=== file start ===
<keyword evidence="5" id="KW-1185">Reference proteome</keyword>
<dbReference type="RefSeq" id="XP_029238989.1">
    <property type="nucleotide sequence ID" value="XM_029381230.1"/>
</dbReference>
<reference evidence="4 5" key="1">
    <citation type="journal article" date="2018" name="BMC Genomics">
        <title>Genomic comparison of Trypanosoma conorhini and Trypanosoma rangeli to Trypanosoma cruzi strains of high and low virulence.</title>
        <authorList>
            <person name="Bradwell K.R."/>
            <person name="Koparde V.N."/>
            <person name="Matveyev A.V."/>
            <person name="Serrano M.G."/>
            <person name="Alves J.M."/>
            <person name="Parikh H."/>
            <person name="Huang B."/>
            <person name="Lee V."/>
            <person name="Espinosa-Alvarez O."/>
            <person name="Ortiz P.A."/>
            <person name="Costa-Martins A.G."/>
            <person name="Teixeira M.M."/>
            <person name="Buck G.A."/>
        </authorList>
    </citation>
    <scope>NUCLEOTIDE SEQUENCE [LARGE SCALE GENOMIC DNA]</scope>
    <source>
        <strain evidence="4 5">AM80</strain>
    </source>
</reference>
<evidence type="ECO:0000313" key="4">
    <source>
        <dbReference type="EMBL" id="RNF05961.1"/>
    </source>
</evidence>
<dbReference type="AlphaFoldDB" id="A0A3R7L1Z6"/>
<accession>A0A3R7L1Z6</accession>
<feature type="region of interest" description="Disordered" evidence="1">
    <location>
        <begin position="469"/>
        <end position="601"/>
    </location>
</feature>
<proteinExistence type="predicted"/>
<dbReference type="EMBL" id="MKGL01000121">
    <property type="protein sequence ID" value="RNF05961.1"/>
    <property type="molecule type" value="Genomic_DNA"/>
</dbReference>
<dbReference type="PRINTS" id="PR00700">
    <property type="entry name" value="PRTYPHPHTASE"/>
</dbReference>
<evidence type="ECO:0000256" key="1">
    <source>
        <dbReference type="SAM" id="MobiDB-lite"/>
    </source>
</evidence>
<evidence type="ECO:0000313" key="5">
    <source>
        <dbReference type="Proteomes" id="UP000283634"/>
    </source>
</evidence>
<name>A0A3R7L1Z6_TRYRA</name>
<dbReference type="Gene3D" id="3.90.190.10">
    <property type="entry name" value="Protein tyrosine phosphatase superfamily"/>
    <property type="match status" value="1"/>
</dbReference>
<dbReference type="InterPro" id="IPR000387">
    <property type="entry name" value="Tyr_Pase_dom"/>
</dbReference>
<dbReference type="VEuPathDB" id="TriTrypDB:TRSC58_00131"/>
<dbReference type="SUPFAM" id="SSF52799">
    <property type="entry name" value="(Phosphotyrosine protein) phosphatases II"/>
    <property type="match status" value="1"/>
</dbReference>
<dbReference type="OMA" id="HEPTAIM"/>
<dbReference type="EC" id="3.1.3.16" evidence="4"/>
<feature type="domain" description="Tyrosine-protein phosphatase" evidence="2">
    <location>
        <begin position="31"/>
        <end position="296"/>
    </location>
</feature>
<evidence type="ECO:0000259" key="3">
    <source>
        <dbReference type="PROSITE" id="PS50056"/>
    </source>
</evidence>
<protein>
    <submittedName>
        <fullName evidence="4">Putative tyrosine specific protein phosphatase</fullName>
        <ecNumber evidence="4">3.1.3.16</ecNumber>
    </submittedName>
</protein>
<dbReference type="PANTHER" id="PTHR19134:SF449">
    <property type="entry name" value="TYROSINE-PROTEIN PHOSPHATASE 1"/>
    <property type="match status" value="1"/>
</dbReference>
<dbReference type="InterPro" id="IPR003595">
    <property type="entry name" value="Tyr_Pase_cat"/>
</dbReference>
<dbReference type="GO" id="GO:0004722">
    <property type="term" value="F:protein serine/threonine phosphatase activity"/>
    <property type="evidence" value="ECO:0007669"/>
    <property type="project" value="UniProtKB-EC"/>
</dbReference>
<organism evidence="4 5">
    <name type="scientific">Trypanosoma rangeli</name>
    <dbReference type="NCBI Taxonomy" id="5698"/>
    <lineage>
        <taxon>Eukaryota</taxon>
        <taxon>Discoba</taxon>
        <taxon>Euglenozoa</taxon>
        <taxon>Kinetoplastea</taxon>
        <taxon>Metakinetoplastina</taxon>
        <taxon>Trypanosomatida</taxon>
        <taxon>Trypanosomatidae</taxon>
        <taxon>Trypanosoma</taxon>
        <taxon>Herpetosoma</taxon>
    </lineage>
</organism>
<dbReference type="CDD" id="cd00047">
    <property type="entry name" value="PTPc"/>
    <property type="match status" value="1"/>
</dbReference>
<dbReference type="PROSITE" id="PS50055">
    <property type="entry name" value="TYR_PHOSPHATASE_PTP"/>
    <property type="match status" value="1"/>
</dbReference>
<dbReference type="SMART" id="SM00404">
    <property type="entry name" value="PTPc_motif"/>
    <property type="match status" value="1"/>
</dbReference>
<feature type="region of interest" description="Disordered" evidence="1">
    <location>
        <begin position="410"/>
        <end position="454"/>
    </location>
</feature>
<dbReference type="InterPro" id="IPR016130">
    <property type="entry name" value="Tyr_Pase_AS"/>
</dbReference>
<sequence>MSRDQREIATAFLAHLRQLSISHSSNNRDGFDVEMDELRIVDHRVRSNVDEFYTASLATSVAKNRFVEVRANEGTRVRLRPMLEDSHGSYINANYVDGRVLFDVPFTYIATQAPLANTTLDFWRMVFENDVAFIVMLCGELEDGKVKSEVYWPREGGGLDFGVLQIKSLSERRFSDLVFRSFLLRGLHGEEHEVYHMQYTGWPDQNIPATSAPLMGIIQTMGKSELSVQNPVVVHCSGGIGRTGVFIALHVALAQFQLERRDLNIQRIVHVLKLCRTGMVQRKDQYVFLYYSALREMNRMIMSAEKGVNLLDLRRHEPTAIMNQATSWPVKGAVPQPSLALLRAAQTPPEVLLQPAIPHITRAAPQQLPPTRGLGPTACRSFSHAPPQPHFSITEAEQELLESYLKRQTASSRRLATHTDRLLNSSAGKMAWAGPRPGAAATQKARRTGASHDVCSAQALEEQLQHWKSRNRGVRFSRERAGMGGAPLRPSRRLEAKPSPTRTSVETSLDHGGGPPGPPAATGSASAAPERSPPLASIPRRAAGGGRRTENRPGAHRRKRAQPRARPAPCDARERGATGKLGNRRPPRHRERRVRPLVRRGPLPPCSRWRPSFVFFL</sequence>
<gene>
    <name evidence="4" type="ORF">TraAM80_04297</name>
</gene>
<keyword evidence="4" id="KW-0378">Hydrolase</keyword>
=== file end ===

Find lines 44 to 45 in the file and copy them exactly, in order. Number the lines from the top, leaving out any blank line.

    <property type="protein sequence ID" value="RNF05961.1"/>
    <property type="molecule type" value="Genomic_DNA"/>